Wednesday, 24 January 2018, 11:47 AM GMT
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Interview with former shareholder of the JSC RTM Andrey Muravyev


A. Muravyev told Kommersant about his latest projects and future plans. At the end of the interview the ex-investor of RTM called his investment in RTM the most “unsuccessful business” so far. He also confirmed that even back in 2008 RTM’s debts have significantly exceeded the value of its assets, and with the company being heavily in debt, when the world crisis began the evaluations made by foreign analysts were lowered by 3 or more times. Collectively these factors caused the bankruptcy of the Company. As a reminder: in spring of 2008 Georgy Trefilov sold his shares in RTM to Eduard Vyrypaev, due to an urgent need to pay off numerous debt obligations.

In particular he said: “Sadly, our development business ended up being rather unsuccessful. By buying the company shares of RTM shortly before the crisis, we lost money. Turned out, we were buying something completely different from what was shown to us.

To the question from the journalist of newspaper “Kommersant”: “Were you deceived?” – Andrey Muravyev answered:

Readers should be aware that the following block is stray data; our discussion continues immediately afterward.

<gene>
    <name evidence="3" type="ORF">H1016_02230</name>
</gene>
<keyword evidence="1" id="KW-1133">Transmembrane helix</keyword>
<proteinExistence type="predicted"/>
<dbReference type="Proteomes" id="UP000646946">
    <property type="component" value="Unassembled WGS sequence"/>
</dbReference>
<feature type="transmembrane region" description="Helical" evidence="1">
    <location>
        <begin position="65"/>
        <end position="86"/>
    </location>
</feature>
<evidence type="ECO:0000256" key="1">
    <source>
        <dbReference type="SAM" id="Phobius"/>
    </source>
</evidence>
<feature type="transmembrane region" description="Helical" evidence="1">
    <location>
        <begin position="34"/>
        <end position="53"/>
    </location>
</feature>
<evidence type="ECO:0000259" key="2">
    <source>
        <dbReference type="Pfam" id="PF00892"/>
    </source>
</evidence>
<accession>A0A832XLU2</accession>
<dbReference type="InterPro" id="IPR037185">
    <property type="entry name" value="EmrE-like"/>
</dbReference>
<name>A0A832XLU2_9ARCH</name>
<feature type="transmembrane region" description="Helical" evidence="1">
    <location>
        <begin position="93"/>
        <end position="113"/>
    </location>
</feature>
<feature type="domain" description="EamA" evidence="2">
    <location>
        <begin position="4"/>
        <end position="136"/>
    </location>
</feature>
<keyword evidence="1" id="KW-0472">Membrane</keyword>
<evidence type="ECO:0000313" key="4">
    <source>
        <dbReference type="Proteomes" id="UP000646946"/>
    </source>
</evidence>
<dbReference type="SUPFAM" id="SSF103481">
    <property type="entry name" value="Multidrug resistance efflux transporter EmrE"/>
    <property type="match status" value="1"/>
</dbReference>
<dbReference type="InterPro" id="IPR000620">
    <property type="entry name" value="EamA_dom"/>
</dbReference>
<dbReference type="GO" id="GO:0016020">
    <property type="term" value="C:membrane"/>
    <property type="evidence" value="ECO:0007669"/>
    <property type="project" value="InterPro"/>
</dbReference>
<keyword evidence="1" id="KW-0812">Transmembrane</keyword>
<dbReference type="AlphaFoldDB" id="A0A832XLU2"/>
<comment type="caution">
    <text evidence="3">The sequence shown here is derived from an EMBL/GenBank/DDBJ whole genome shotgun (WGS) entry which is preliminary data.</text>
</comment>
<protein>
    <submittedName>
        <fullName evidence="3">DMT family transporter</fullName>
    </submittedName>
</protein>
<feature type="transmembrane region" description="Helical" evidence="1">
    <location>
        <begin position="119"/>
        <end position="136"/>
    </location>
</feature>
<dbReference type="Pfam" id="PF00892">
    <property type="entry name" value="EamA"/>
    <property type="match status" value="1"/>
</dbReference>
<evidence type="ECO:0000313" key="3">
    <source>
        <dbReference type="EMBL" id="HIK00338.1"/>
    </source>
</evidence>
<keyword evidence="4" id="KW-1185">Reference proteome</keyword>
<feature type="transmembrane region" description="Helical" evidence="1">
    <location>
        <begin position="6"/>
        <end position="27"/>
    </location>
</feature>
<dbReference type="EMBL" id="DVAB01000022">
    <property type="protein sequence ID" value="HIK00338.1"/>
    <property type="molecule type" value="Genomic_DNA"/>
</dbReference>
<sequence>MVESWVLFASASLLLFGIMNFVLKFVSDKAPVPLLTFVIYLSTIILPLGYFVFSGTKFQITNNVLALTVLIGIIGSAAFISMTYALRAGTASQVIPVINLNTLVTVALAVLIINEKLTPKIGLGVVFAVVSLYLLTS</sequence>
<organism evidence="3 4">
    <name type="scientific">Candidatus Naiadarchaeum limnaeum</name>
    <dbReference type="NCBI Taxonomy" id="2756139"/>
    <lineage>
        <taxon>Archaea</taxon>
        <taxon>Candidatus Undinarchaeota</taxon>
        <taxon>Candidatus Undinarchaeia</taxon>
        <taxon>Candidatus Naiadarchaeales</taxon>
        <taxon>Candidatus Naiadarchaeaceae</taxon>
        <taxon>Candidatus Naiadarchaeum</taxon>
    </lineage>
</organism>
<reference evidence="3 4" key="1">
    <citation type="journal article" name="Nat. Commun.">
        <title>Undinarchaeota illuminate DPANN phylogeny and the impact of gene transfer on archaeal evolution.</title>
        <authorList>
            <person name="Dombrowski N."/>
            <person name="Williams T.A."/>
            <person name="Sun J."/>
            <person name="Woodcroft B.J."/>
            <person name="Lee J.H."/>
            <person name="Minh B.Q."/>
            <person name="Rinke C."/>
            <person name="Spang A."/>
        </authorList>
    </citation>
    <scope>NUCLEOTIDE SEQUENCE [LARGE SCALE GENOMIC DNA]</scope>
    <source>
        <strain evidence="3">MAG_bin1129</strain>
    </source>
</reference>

— It was 2008. The negotiations about the buying of shares started before the crisis, in May. We received an offer from the bankers of ING about the purchase of RTM’s shares from Eduard Vyrypaev. It turned out that he bought those shares beforehand from Georgy Trefilov (former owner of the Marta Holding – “Kommersant”) using credit, but could not pay back the banks afterwards. As for Trefilov, he is a well-known odious figure, who is currently somewhere abroad. The evaluations made by foreign auditors showed that the company was decent, but that quickly changed after we finally concluded the deal. In August, together with my partner Andrey Kirikov, we bought 36, 9% of the shares right before the crisis, which then subsequently fell by as much as three times their initial value. We thought that we were making a good deal by buying a profitable asset, but the crisis has made its own corrections. All of the foreign analysts harshly re-evaluated their reports. It happened to be that all of the assets belonging to this company were indebted with credit obligations to banks, which now were greatly re-evaluated. These obligations were much greater than the sum of the net assets according to the evaluation made for September – November of 2008. In late 2008 I joined the board of directors and became the chairman of RTM. It was evident that something needed to be done: either the shareholders would contribute additional funding or force the company to pay off at least a part of the obligations, losing some of the assets in the process. Unfortunately, I was not able to convince the RTM shareholders to support the company, and so I decided to resign from the board of directors, and then in 2009-2010 I sold my shares at a loss.